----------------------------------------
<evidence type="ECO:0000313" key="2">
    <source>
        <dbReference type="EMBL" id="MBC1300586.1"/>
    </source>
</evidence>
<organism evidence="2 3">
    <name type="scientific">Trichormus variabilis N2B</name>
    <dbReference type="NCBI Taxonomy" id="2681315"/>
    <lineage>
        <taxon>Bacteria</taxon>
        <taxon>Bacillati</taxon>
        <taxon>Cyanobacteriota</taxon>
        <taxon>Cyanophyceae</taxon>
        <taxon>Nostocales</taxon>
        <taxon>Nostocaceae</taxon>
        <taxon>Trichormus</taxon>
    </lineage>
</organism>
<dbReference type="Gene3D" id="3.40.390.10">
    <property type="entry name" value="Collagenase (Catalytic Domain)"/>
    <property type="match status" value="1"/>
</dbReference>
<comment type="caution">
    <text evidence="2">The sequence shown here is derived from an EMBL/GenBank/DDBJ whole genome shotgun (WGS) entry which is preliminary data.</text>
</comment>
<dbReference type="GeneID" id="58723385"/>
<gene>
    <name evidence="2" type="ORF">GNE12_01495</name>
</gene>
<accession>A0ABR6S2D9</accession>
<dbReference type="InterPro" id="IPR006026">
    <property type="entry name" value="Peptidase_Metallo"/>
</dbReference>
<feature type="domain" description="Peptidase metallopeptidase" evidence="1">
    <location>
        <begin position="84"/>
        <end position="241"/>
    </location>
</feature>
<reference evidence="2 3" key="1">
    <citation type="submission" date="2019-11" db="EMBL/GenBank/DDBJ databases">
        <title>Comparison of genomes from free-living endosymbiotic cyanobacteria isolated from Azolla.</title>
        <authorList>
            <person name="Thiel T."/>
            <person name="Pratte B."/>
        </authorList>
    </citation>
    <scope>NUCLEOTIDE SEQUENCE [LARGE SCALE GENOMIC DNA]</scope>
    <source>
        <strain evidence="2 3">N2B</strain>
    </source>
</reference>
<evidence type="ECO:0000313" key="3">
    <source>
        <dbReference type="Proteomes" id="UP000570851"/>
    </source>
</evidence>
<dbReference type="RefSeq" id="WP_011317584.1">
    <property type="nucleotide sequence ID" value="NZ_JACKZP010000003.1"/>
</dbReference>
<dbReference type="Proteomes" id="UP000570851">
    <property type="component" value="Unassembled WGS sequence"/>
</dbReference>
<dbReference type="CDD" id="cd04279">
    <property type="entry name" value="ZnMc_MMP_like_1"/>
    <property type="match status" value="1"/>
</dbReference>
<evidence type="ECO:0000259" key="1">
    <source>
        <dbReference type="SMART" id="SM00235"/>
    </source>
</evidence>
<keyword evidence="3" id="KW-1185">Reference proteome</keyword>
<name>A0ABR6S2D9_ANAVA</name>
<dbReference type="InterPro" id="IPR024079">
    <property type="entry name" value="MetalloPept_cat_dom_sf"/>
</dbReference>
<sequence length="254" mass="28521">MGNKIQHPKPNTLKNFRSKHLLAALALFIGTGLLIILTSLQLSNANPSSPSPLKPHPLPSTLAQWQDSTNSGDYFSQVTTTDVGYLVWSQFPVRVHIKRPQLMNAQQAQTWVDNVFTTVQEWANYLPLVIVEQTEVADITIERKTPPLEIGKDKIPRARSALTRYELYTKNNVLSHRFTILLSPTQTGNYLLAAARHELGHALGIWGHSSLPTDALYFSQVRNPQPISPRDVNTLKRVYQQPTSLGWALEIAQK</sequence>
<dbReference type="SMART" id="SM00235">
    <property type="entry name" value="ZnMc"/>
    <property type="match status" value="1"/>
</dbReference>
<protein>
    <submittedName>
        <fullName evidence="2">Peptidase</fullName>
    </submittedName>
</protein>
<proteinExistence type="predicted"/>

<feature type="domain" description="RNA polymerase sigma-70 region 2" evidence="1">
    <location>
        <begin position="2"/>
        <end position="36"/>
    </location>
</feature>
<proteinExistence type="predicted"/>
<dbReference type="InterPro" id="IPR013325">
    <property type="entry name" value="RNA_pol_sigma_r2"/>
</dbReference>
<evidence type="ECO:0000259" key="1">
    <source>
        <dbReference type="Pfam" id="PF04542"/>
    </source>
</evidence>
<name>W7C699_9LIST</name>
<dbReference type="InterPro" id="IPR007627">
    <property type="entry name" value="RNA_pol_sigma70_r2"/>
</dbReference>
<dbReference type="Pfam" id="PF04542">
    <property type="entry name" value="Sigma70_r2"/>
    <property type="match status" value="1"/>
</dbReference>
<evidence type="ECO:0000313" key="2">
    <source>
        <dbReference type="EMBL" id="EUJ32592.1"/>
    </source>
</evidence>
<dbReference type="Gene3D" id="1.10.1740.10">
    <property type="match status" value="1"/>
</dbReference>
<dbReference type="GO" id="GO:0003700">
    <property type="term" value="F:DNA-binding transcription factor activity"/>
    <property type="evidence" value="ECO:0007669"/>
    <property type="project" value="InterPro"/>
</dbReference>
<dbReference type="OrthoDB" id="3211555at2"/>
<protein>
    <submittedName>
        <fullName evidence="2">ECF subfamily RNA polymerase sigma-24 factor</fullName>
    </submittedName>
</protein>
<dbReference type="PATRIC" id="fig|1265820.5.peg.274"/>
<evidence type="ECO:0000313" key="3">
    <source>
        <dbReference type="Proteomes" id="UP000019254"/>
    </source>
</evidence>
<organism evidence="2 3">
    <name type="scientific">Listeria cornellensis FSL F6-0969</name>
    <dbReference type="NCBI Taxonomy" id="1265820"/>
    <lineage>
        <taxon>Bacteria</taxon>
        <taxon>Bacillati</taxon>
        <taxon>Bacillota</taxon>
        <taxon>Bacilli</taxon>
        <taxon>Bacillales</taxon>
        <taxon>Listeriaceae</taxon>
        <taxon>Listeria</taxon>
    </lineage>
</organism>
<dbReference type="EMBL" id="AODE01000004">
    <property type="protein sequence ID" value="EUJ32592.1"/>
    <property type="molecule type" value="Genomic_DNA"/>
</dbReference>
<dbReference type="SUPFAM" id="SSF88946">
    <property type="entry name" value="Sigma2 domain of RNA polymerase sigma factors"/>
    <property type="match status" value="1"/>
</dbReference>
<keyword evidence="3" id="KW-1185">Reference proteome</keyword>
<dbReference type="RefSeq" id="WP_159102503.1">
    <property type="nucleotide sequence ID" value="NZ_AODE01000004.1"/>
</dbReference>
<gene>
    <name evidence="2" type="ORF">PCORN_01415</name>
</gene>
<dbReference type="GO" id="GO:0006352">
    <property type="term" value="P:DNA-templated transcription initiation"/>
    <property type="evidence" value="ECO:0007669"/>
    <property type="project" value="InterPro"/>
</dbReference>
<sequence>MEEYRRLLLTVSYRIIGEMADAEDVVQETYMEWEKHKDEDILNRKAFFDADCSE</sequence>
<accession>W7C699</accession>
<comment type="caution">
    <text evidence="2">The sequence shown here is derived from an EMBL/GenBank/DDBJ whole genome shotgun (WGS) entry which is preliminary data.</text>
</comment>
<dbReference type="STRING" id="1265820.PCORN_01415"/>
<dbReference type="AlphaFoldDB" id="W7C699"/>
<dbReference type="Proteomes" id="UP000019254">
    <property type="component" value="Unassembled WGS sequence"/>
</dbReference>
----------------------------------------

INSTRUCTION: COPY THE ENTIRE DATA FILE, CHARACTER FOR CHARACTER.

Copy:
<evidence type="ECO:0000313" key="2">
    <source>
        <dbReference type="EMBL" id="MBC1300586.1"/>
    </source>
</evidence>
<organism evidence="2 3">
    <name type="scientific">Trichormus variabilis N2B</name>
    <dbReference type="NCBI Taxonomy" id="2681315"/>
    <lineage>
        <taxon>Bacteria</taxon>
        <taxon>Bacillati</taxon>
        <taxon>Cyanobacteriota</taxon>
        <taxon>Cyanophyceae</taxon>
        <taxon>Nostocales</taxon>
        <taxon>Nostocaceae</taxon>
        <taxon>Trichormus</taxon>
    </lineage>
</organism>
<dbReference type="Gene3D" id="3.40.390.10">
    <property type="entry name" value="Collagenase (Catalytic Domain)"/>
    <property type="match status" value="1"/>
</dbReference>
<comment type="caution">
    <text evidence="2">The sequence shown here is derived from an EMBL/GenBank/DDBJ whole genome shotgun (WGS) entry which is preliminary data.</text>
</comment>
<dbReference type="GeneID" id="58723385"/>
<gene>
    <name evidence="2" type="ORF">GNE12_01495</name>
</gene>
<accession>A0ABR6S2D9</accession>
<dbReference type="InterPro" id="IPR006026">
    <property type="entry name" value="Peptidase_Metallo"/>
</dbReference>
<feature type="domain" description="Peptidase metallopeptidase" evidence="1">
    <location>
        <begin position="84"/>
        <end position="241"/>
    </location>
</feature>
<reference evidence="2 3" key="1">
    <citation type="submission" date="2019-11" db="EMBL/GenBank/DDBJ databases">
        <title>Comparison of genomes from free-living endosymbiotic cyanobacteria isolated from Azolla.</title>
        <authorList>
            <person name="Thiel T."/>
            <person name="Pratte B."/>
        </authorList>
    </citation>
    <scope>NUCLEOTIDE SEQUENCE [LARGE SCALE GENOMIC DNA]</scope>
    <source>
        <strain evidence="2 3">N2B</strain>
    </source>
</reference>
<evidence type="ECO:0000313" key="3">
    <source>
        <dbReference type="Proteomes" id="UP000570851"/>
    </source>
</evidence>
<dbReference type="RefSeq" id="WP_011317584.1">
    <property type="nucleotide sequence ID" value="NZ_JACKZP010000003.1"/>
</dbReference>
<dbReference type="Proteomes" id="UP000570851">
    <property type="component" value="Unassembled WGS sequence"/>
</dbReference>
<dbReference type="CDD" id="cd04279">
    <property type="entry name" value="ZnMc_MMP_like_1"/>
    <property type="match status" value="1"/>
</dbReference>
<evidence type="ECO:0000259" key="1">
    <source>
        <dbReference type="SMART" id="SM00235"/>
    </source>
</evidence>
<keyword evidence="3" id="KW-1185">Reference proteome</keyword>
<name>A0ABR6S2D9_ANAVA</name>
<dbReference type="InterPro" id="IPR024079">
    <property type="entry name" value="MetalloPept_cat_dom_sf"/>
</dbReference>
<sequence length="254" mass="28521">MGNKIQHPKPNTLKNFRSKHLLAALALFIGTGLLIILTSLQLSNANPSSPSPLKPHPLPSTLAQWQDSTNSGDYFSQVTTTDVGYLVWSQFPVRVHIKRPQLMNAQQAQTWVDNVFTTVQEWANYLPLVIVEQTEVADITIERKTPPLEIGKDKIPRARSALTRYELYTKNNVLSHRFTILLSPTQTGNYLLAAARHELGHALGIWGHSSLPTDALYFSQVRNPQPISPRDVNTLKRVYQQPTSLGWALEIAQK</sequence>
<dbReference type="SMART" id="SM00235">
    <property type="entry name" value="ZnMc"/>
    <property type="match status" value="1"/>
</dbReference>
<protein>
    <submittedName>
        <fullName evidence="2">Peptidase</fullName>
    </submittedName>
</protein>
<proteinExistence type="predicted"/>

<feature type="domain" description="RNA polymerase sigma-70 region 2" evidence="1">
    <location>
        <begin position="2"/>
        <end position="36"/>
    </location>
</feature>
<proteinExistence type="predicted"/>
<dbReference type="InterPro" id="IPR013325">
    <property type="entry name" value="RNA_pol_sigma_r2"/>
</dbReference>
<evidence type="ECO:0000259" key="1">
    <source>
        <dbReference type="Pfam" id="PF04542"/>
    </source>
</evidence>
<name>W7C699_9LIST</name>
<dbReference type="InterPro" id="IPR007627">
    <property type="entry name" value="RNA_pol_sigma70_r2"/>
</dbReference>
<dbReference type="Pfam" id="PF04542">
    <property type="entry name" value="Sigma70_r2"/>
    <property type="match status" value="1"/>
</dbReference>
<evidence type="ECO:0000313" key="2">
    <source>
        <dbReference type="EMBL" id="EUJ32592.1"/>
    </source>
</evidence>
<dbReference type="Gene3D" id="1.10.1740.10">
    <property type="match status" value="1"/>
</dbReference>
<dbReference type="GO" id="GO:0003700">
    <property type="term" value="F:DNA-binding transcription factor activity"/>
    <property type="evidence" value="ECO:0007669"/>
    <property type="project" value="InterPro"/>
</dbReference>
<dbReference type="OrthoDB" id="3211555at2"/>
<protein>
    <submittedName>
        <fullName evidence="2">ECF subfamily RNA polymerase sigma-24 factor</fullName>
    </submittedName>
</protein>
<dbReference type="PATRIC" id="fig|1265820.5.peg.274"/>
<evidence type="ECO:0000313" key="3">
    <source>
        <dbReference type="Proteomes" id="UP000019254"/>
    </source>
</evidence>
<organism evidence="2 3">
    <name type="scientific">Listeria cornellensis FSL F6-0969</name>
    <dbReference type="NCBI Taxonomy" id="1265820"/>
    <lineage>
        <taxon>Bacteria</taxon>
        <taxon>Bacillati</taxon>
        <taxon>Bacillota</taxon>
        <taxon>Bacilli</taxon>
        <taxon>Bacillales</taxon>
        <taxon>Listeriaceae</taxon>
        <taxon>Listeria</taxon>
    </lineage>
</organism>
<dbReference type="EMBL" id="AODE01000004">
    <property type="protein sequence ID" value="EUJ32592.1"/>
    <property type="molecule type" value="Genomic_DNA"/>
</dbReference>
<dbReference type="SUPFAM" id="SSF88946">
    <property type="entry name" value="Sigma2 domain of RNA polymerase sigma factors"/>
    <property type="match status" value="1"/>
</dbReference>
<keyword evidence="3" id="KW-1185">Reference proteome</keyword>
<dbReference type="RefSeq" id="WP_159102503.1">
    <property type="nucleotide sequence ID" value="NZ_AODE01000004.1"/>
</dbReference>
<gene>
    <name evidence="2" type="ORF">PCORN_01415</name>
</gene>
<dbReference type="GO" id="GO:0006352">
    <property type="term" value="P:DNA-templated transcription initiation"/>
    <property type="evidence" value="ECO:0007669"/>
    <property type="project" value="InterPro"/>
</dbReference>
<sequence>MEEYRRLLLTVSYRIIGEMADAEDVVQETYMEWEKHKDEDILNRKAFFDADCSE</sequence>
<accession>W7C699</accession>
<comment type="caution">
    <text evidence="2">The sequence shown here is derived from an EMBL/GenBank/DDBJ whole genome shotgun (WGS) entry which is preliminary data.</text>
</comment>
<dbReference type="STRING" id="1265820.PCORN_01415"/>
<dbReference type="AlphaFoldDB" id="W7C699"/>
<dbReference type="Proteomes" id="UP000019254">
    <property type="component" value="Unassembled WGS sequence"/>
</dbReference>